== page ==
Victorian Geoff Ogilvy has given a detailed insight into the Augusta National course ahead of this week’s US Masters.
Just six Australians will line up in an attempt to break the hodoo which has prevented a win there since the tournament began – Ogilvy, Aaron Baddeley, Jason Day, Adam Scott, John Senden and Victoria’s British Amateur Champion Bryden Macpherson.
Ogilvy, who will be chasing a green jacket for the seventh time, explains just what goes into the preparation for the famous layout and what the field has to contend with.
"Every time I go back to Augusta National for another Masters I’m struck by how much those in charge know about how to best present the course. The completeness of the club’s approach is quite amazing, both in terms of conditioning and setup." Ogilvy writes.
"The various club committees have plenty of experience, of course. They’ve studied the best players in the world competing there for 78 years now. Nothing is new to them. They have it pretty much figured out, and occasionally offer a few surprises.
"Some things don’t change though, or at least they haven’t in my admittedly limited experience. It is well known, for example, that the grass on the fairways is cut back toward the tees. Almost every blade of grass on the course is cut against the direction of the shot.
"The club says it is purely an aesthetic thing, and that is hard to argue with. The fairways do look better without the stripe effect you see so often at other courses. No matter where you are at Augusta National, the grass is the same uniform shade of green.
"Still, there’s more to it than mere appearances. Mowing the grass like that makes the course play longer because the ball doesn’t run as far as it might otherwise.
"When you look at footage from the Masters of maybe 20 years ago, you see balls bounding down fairways. The players got a lot of run out of their shots back then, far more than we do today. But that’s not all bad. Today’s slower turf does have the effect of making the landing areas play "wider."
"Actually, that slowness plays a much more significant role in the short game, especially chipping. Because the grass is always running against you, the fringes are much more passive than the putting surfaces.
"I’ll bet the speed differential between fringe and green at Augusta National is bigger than anywhere else in golf. All of which makes judging exactly where to land the ball unbelievably tricky. It’s why so many guys struggle from just off the greens at the Masters.
"One of the toughest chips you can face on the course is from right of the 11th green, a spot where it seems at least one player in every group is playing from during the tournament.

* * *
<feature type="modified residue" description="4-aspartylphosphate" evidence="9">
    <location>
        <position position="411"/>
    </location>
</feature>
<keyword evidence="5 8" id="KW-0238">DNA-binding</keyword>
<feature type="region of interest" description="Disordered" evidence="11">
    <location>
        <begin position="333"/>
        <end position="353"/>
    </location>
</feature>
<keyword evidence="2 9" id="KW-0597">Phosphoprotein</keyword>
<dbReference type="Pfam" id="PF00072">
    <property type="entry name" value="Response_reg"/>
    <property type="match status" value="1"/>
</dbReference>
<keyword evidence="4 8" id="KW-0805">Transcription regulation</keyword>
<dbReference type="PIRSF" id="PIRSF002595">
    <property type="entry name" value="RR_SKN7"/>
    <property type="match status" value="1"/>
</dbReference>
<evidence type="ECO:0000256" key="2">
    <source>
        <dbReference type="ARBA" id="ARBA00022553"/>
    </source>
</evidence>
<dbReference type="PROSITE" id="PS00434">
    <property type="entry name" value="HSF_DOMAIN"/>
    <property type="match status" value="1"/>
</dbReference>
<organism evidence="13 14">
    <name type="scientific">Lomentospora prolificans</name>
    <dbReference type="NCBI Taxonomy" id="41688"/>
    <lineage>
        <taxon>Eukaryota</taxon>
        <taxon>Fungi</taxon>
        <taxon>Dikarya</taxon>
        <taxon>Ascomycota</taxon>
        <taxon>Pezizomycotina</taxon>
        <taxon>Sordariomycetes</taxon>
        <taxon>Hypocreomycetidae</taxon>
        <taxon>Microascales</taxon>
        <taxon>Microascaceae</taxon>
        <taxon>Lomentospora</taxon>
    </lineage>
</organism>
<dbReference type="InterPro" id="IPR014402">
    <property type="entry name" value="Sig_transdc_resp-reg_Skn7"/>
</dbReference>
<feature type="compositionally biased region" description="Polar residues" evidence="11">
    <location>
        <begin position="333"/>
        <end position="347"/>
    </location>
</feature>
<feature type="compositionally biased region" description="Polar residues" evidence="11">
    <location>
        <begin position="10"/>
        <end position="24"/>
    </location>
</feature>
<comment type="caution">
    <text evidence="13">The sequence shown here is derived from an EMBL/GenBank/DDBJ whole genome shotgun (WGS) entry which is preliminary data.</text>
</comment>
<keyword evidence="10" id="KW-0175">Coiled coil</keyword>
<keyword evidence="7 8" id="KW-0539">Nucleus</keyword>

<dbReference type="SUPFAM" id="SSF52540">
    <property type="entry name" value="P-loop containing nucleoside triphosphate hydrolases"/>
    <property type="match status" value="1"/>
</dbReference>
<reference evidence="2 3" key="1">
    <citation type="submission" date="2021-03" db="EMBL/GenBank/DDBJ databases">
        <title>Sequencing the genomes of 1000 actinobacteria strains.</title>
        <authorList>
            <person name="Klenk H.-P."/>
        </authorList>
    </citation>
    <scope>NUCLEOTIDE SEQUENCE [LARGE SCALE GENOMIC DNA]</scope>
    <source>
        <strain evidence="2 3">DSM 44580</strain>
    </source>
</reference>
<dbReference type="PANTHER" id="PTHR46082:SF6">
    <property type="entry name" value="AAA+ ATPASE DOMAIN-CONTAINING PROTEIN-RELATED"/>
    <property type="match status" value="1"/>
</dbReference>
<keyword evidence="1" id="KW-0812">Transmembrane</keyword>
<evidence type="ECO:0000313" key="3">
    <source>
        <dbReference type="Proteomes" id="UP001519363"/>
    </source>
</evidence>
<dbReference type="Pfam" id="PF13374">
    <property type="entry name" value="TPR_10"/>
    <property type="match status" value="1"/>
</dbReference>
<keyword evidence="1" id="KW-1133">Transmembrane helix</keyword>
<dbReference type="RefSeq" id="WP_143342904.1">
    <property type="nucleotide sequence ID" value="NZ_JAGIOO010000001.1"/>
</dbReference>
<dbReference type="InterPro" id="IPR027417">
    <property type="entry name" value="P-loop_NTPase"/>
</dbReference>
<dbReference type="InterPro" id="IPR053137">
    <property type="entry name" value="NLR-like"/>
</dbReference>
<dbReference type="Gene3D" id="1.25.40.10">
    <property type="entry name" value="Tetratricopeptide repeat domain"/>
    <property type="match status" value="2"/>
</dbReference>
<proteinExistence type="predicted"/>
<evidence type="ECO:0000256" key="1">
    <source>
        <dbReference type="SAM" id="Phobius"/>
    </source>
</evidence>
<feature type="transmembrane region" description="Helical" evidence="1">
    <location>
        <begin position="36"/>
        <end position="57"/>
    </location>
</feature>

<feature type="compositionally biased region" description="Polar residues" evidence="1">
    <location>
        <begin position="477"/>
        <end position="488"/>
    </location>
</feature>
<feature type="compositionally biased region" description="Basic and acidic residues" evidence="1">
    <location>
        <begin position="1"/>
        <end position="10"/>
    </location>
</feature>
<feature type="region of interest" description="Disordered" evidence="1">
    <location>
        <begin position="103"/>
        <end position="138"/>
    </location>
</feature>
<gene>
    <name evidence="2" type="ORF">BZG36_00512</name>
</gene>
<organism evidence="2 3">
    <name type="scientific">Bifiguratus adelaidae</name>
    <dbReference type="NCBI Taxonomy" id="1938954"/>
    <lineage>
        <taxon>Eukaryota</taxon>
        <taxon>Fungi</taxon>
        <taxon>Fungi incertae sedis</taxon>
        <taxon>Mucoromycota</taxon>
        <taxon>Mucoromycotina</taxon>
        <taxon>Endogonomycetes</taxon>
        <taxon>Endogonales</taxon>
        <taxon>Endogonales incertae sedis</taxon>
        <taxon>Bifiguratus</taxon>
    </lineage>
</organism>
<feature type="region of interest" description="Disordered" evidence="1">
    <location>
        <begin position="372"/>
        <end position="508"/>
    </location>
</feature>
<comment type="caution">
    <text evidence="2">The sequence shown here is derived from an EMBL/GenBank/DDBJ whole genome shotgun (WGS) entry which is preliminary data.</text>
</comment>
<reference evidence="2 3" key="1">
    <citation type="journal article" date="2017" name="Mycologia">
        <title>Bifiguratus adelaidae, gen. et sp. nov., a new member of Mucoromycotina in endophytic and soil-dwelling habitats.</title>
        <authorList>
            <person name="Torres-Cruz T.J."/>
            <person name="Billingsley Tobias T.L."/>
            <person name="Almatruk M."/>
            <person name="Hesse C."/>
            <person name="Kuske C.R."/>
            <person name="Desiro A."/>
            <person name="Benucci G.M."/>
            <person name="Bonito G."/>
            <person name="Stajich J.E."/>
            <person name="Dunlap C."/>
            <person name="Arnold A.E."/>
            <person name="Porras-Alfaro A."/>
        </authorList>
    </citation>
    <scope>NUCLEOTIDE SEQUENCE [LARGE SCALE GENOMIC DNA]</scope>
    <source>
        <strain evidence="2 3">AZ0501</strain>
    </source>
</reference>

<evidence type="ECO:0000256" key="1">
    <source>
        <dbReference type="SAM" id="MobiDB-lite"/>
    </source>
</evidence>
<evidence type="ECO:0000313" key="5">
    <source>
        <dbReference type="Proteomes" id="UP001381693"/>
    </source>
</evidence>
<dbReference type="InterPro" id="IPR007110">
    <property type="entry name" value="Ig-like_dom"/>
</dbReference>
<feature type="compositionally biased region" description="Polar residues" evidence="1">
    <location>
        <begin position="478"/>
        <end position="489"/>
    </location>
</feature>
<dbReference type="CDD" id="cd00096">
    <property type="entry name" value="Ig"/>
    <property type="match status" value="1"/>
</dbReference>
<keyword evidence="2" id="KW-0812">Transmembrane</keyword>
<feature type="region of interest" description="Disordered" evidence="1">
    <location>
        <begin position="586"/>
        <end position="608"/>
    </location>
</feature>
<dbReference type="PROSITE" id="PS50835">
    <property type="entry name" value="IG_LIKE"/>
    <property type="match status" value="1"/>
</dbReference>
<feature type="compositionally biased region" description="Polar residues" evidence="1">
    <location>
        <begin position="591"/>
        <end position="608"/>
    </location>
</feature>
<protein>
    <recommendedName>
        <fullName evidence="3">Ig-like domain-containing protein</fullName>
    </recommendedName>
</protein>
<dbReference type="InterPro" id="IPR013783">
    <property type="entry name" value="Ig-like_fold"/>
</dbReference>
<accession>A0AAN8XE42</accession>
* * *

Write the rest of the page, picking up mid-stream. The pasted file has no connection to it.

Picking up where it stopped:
"Bailing out away from the water is very tempting but no bargain. It is almost impossible to land a chip short on that green with any confidence; you just don’t know what the ball is going to do after it pitches. Then when it does get on the green it invariably races away. It’s such a subtle test, but one that gives the course much of its character.
"The same is true behind the 15th green. It is so difficult to judge how much forward momentum the ball will have after it bounces and how fast it needs to be moving once it gets onto the sloping putting surface. And again, it is a shot that tends to come up a lot over the course of the tournament. Go for that green in two every day and you are likely to finish over the back at least twice.
"The other big setup feature at Augusta National involves the bunkers. I’m sure it has happened, but I can’t recall ever having or even seeing a buried lie.
"The philosophy seems to be that players should always have hard shots from good lies, which is what I grew up with in Melbourne. You can have a good lie every time, but you better be a really good bunker player if you want to get the ball close.
"I find that refreshing. I hate it when officials try to give us bad lies for no good reason. They put too much sand in bunkers so that balls will plug. To me, that’s a flawed mentality. All it does is bring the best bunker player and the worst bunker player to the same place. The whole idea of competitive golf is to let the better player separate himself. At Augusta they seem to "get" that concept.
"Finally, don’t believe all the stories about how Augusta National changes every year. Maybe it does, but it is done so completely and so seamlessly it is almost impossible to tell.
"To be honest, I’m never sure one way or the other, which I guess is how the club likes it. They want to be in our heads before we even start. It’s just one more part of why this wonderful course is so cool."